2. carpels are ascidiate, i.e. urn-shaped. The wall of the carpel is smooth and seamless,  like a sock pulled up around its contents. This contrasts both with earlier accepted models of the first angiosperm carpels, and those of most modern angiosperms, which are plicate (folded).  In the plicate model, a row of ovules along each margin of an ancient, leaf-like structure were brought inside as the margins joined together in a tight suture.
3. carpels contain just a few ovules placed opposite the backbone of the carpel, though there is some variation. Amborella has just one ovule, some waterlilies have many.

The carpel of Amborella is ascidate and unsealed at the top,
though the stigma region shows a folded structure
consistent with the plicate model  of the carpel.
Drawing from Bailey & Swamy (1948)
In the plicate, or folded-leaf
model, the first carpels folded
or rolled together, bringing rows
of marginal ovules inside. The
two edges eventually became
tightly sealed by an interlocking
suture.
Drawing from the 1879
textbook by Asa Gray
Assuming that this correctly describes the flower of the common ancestor, Amborella is likely specialized in several ways.  First the flowers are relatively small compared to others like most waterlilies, Austrobaileya, and Illicium, and massed together in an apparent group display. Masses of small, whitish flowers are common among eudicots, magnolids and monocots. Examples include viburnum, most palms, and carrots/Queen Anne's lace. Such displays are adaptation for a particular pollination strategy involving a variety of insects and possibly wind (Thien, et al. 2003).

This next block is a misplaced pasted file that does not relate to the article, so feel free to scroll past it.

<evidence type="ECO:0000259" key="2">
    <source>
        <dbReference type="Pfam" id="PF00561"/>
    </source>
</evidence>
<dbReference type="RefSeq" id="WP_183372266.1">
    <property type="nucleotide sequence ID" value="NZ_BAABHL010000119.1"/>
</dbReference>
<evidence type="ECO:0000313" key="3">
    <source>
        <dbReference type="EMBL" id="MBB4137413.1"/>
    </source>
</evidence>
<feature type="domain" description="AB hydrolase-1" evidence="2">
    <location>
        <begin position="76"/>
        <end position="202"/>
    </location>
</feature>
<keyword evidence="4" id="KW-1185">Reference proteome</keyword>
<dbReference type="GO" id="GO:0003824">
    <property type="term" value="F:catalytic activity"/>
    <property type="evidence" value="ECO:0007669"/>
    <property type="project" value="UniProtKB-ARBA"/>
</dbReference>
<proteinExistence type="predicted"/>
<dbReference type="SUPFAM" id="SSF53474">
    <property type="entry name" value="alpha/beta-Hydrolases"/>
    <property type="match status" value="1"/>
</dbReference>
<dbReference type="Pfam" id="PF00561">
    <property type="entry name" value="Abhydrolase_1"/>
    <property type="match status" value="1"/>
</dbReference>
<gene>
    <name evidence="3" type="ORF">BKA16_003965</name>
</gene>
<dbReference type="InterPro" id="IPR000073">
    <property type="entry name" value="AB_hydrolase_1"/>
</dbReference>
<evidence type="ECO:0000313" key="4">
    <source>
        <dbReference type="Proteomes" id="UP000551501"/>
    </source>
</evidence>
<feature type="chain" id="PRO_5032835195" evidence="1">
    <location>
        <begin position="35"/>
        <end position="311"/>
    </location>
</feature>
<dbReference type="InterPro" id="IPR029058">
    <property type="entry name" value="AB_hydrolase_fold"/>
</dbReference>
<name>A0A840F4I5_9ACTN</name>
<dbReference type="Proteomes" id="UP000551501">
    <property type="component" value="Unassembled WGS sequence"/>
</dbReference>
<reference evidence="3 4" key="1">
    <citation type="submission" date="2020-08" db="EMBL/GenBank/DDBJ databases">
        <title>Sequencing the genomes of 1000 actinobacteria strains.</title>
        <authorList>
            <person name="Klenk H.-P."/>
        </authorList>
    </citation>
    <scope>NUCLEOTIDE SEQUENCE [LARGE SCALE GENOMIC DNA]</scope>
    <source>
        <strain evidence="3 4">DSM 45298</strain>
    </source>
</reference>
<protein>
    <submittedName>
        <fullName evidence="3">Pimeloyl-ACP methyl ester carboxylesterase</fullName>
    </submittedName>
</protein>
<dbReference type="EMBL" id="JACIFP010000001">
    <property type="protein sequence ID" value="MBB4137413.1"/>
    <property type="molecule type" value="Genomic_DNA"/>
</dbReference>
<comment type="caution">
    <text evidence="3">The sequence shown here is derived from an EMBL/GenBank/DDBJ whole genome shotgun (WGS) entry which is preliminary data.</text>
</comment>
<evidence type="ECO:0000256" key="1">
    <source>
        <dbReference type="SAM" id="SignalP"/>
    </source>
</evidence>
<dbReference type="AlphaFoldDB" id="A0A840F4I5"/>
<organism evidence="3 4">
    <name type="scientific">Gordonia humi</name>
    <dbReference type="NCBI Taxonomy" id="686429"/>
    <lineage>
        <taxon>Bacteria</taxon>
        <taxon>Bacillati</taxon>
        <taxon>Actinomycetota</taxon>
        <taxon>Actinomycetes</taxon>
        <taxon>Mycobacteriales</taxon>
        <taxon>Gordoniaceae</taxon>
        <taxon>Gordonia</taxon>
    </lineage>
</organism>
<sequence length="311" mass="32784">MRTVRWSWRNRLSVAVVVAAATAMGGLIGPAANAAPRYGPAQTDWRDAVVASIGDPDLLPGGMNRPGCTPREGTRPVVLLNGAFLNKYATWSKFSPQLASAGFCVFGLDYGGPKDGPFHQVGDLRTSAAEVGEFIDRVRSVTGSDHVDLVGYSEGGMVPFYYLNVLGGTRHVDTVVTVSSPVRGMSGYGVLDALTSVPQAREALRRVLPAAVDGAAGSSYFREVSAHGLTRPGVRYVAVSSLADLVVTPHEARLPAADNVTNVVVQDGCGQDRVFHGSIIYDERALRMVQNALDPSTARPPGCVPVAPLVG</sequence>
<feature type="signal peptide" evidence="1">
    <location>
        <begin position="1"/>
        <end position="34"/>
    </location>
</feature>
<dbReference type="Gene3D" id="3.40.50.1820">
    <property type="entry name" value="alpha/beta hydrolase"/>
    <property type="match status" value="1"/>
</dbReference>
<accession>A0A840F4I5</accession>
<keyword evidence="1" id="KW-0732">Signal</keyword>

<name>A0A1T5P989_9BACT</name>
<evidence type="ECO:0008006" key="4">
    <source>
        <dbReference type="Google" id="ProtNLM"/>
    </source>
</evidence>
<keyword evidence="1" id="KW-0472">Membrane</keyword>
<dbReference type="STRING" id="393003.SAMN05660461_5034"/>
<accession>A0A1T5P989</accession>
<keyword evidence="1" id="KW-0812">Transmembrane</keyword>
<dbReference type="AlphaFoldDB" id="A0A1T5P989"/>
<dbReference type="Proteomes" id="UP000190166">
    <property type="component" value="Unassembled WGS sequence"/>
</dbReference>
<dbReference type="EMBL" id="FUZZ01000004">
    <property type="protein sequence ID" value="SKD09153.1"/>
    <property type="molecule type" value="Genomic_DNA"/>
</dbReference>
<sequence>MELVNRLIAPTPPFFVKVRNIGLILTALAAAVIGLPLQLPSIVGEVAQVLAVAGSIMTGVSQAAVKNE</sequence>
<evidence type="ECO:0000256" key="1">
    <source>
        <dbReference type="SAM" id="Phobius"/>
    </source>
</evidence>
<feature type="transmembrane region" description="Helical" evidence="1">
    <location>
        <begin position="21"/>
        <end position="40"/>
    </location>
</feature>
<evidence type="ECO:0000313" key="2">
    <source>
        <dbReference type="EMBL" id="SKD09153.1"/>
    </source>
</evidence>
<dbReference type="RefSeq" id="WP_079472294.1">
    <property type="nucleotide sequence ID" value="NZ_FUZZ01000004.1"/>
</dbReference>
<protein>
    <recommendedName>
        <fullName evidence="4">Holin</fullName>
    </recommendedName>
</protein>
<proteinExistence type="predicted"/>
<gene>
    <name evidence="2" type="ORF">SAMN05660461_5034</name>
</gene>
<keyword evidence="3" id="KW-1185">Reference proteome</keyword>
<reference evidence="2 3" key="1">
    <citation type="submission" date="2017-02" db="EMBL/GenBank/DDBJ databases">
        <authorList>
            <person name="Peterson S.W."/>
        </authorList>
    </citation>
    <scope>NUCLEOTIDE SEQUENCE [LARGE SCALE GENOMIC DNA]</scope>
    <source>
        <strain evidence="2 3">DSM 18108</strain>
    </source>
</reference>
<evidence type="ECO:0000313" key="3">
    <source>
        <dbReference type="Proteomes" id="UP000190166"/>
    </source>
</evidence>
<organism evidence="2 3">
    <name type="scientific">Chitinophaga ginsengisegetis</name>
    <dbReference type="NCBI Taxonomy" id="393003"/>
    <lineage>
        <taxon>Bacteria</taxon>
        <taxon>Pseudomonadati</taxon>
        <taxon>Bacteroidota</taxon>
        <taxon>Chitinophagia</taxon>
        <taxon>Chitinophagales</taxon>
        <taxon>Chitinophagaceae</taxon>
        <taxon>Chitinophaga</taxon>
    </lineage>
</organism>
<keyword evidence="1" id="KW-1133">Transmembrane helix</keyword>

The flowers are also unisexual, with pollen-producing flowers on separate plants from those that bear ovule-producing flowers.  Such an arrangement is likely  a means of avoiding self-pollination (Ferrandiz et al. 2010).  Similar patterns can be seen in a variety of other plants, such as date palms.  The fact that the female flowers contain  sterile stamens between the tepals and the carpels is compelling evidence that the ancestors of Amborella did indeed have bisexual flowers.

The fruits of Amborella are described as small drupes.  These are fleshy fruits with large seeds filled with food reserves, typically adapted for germination in shady forests.  Drupes are found among many different families of flowering plants, but to my knowledge are always the endpoints of evolution from more generalized ancestors with flexible ovule production.  In the Rose family, for example, drupes are found in the genus Prunus (plums, cherries, etc.), a specialized genus in a family that includes a wide variety of fruit types.

The bisexual flowers of Austrobaileya have a
number of carpels, each containing two rows of
 ovules, as well as flattened, blade-like stamens.
Source: http://www.naturalist.if.ua/?p=3585
Drupes are constrained developmentally to produce only one ovule, which becomes surrounded by a pit, a hard layer the develops from the inner fruit wall.  Reorganization of the development process to begin producing more ovules, and in two rows at that, would require numerous genetic changes.  It would conceivably happen if there were selective pressure to produce more, smaller seeds, but this could be  much more easily accomplished by increasing the number of carpels in the flower, or by increasing the number of flowers produced.  Such a rigidly one-seeded carpel is therefore not likely the ancestor of the variety of carpels and fruit types we find among angiosperms today, or even what we find in the ANITA grade. Something like the multi-seeded fruit of Austrobaileya is a much more likely starting point for all kinds of fruits, including drupes, berries, and capsules that open to release their seeds.